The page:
Dance Therapy Collections 4


Editors: Jane Guthrie and Sue Mullane, with Elizabeth Loughlin, Melbourne: DTAA.

Dance Therapy Collections Number Four is the latest in a series of edited books published by the DTAA. The twelve chapters have been contributed by dance movement therapists and other creative arts practitioners from Australia and elsewhere who envisioned their work beyond traditional settings and familiar applications. The articles were mostly derived from presentations made at the fourth Australasian Dance Movement Therapy Conference (Melbourne, July 2015), “Broadening the Spectrum: how dance movement therapy and other creative arts therapies can function as single and multi-modal approaches to health and healing”. They offer a diverse range of philosophical, theoretical and practical understandings of the notion of ‘expanding’ or ‘opening up’ the field of dance movement therapy in Australasia.

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Abstracts:

The essentialness of improvisation

Keywords: improvisation, dance/movement therapy, in the present moment, creative process, problem solving

Page #: 5

Improvisation is at the heart of many dance/movement therapy interventions. It is not just “making it up as we go along” but a way of building meaning and relationship in movement on a moment to moment basis, following the craft of working in the medium (dance movement). This paper explores why improvisation is so important to the integrity of dance/movement therapy interventions, to dance/movement therapy research, and why we should bring this feature of dance/movement therapy into broader discussions of psychotherapy and counseling. Our knowledge of improvisatory processes can also inform the development of the profession.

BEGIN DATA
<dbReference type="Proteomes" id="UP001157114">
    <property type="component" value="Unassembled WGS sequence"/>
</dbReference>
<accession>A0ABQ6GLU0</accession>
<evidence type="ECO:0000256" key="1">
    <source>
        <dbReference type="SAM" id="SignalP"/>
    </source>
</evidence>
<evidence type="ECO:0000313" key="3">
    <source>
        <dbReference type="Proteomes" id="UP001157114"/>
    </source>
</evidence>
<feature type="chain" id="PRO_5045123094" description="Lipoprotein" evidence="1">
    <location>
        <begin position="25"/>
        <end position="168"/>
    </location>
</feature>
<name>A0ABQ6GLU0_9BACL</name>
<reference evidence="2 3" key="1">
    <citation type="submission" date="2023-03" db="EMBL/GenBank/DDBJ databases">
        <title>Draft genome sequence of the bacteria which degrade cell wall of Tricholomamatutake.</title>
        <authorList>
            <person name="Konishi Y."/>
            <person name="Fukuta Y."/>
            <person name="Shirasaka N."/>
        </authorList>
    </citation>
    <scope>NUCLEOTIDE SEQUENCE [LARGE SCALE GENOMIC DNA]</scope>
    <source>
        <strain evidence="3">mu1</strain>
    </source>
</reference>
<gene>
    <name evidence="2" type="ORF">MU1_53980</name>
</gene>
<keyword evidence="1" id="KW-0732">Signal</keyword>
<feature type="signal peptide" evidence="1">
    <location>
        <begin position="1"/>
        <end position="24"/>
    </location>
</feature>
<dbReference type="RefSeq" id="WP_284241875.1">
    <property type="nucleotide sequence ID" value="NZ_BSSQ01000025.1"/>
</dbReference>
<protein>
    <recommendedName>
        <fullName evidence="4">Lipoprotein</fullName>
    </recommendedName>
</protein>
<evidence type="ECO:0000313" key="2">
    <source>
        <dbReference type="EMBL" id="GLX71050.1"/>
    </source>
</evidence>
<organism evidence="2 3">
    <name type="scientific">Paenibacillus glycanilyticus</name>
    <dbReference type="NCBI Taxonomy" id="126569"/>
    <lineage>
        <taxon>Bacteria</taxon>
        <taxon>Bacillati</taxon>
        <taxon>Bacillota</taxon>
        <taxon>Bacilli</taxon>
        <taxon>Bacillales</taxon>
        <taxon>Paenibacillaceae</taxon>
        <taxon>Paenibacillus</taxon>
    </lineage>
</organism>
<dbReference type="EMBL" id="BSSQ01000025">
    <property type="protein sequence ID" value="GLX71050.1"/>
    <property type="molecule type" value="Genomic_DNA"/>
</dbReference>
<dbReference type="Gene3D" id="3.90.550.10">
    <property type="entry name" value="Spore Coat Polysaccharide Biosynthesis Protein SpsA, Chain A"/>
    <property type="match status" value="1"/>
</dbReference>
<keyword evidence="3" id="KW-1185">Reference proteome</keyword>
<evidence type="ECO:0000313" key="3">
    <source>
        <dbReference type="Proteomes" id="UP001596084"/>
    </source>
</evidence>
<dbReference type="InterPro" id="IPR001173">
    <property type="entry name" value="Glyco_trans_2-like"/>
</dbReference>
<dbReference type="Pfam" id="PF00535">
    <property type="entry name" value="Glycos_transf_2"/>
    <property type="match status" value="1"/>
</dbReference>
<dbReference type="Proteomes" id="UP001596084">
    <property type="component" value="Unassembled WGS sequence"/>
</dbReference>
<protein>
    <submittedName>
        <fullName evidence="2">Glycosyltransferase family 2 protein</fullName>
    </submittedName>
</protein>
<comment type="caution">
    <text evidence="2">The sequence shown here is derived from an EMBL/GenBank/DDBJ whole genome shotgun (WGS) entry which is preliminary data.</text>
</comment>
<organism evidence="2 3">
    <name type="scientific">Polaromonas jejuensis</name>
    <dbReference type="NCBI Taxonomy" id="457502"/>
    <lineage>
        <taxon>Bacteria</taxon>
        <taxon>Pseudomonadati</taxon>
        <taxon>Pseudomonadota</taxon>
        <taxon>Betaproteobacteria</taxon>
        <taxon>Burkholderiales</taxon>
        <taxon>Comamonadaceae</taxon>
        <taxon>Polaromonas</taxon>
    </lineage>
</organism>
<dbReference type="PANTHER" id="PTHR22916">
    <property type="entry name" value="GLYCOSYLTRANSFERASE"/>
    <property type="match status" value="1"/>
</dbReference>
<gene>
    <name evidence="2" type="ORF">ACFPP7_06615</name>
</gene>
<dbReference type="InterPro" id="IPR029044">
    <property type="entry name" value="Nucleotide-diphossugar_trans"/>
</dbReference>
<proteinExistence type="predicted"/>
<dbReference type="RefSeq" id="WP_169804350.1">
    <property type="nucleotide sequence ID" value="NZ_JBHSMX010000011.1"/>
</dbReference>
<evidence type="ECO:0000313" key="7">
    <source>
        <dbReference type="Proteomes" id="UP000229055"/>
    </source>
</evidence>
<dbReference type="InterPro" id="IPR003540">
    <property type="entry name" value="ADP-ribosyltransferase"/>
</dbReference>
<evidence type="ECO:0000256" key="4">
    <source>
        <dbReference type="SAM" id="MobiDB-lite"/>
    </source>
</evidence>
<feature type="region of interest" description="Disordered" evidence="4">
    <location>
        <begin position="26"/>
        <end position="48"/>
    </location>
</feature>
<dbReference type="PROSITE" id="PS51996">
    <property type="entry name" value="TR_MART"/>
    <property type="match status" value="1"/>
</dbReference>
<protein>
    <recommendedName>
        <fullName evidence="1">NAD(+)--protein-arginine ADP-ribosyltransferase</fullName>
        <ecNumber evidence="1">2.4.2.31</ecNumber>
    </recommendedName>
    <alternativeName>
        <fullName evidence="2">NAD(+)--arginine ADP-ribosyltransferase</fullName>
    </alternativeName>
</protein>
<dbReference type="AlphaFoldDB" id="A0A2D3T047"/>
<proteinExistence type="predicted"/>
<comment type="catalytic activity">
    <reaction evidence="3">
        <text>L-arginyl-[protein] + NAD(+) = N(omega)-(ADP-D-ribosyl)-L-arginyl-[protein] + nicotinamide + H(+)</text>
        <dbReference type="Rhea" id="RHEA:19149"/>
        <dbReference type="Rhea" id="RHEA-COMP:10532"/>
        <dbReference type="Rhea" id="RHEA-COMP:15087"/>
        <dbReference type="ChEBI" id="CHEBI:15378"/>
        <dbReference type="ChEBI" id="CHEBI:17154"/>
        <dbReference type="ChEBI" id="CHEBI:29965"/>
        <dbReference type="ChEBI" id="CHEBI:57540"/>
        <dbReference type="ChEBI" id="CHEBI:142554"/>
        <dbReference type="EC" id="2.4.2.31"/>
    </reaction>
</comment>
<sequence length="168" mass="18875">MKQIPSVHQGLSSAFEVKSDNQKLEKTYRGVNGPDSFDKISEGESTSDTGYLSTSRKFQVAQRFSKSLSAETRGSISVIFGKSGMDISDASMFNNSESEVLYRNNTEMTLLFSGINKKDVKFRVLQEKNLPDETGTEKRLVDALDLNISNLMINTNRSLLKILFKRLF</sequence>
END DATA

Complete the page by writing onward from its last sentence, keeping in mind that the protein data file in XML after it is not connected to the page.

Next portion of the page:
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The arts, the liminal space, and the visible outcomes

Keywords: dance movement therapy, health content relevance, documented practice study

Page #: 12

The article considers how to preserve the arts therapy in institutional and community contexts and how to communicate its outcomes. It asks the question: how do we sustain the dance arts programs in the settings that traditionally employ allied health and education professionals? How do we communicate the actions of the dance arts to those who are not familiar with the arts eld or its therapeutic interventions? The author will respond to these questions, drawing on the notion of the ‘liminal space’ and its ‘liminal space boundary’. She will first describe the broad outcomes arising from her dance movement therapy practice and associated creative arts interventions over twenty years in two different hospital contexts, a paediatric medical clinic, and a mental health clinic for mothers and infants; secondly she will examine other Australian dance movement therapy practice through a Grounded Theory study of articles in the Dance Therapy Association of Australia publications: DTAA Newsletter, 2001 and DTAA Moving On, 2002-2014. Loughlin proposes that key to the future of dance movement therapy is the use of the visible outcomes, and the communication of their relevance to the core business of the institutional and community contexts.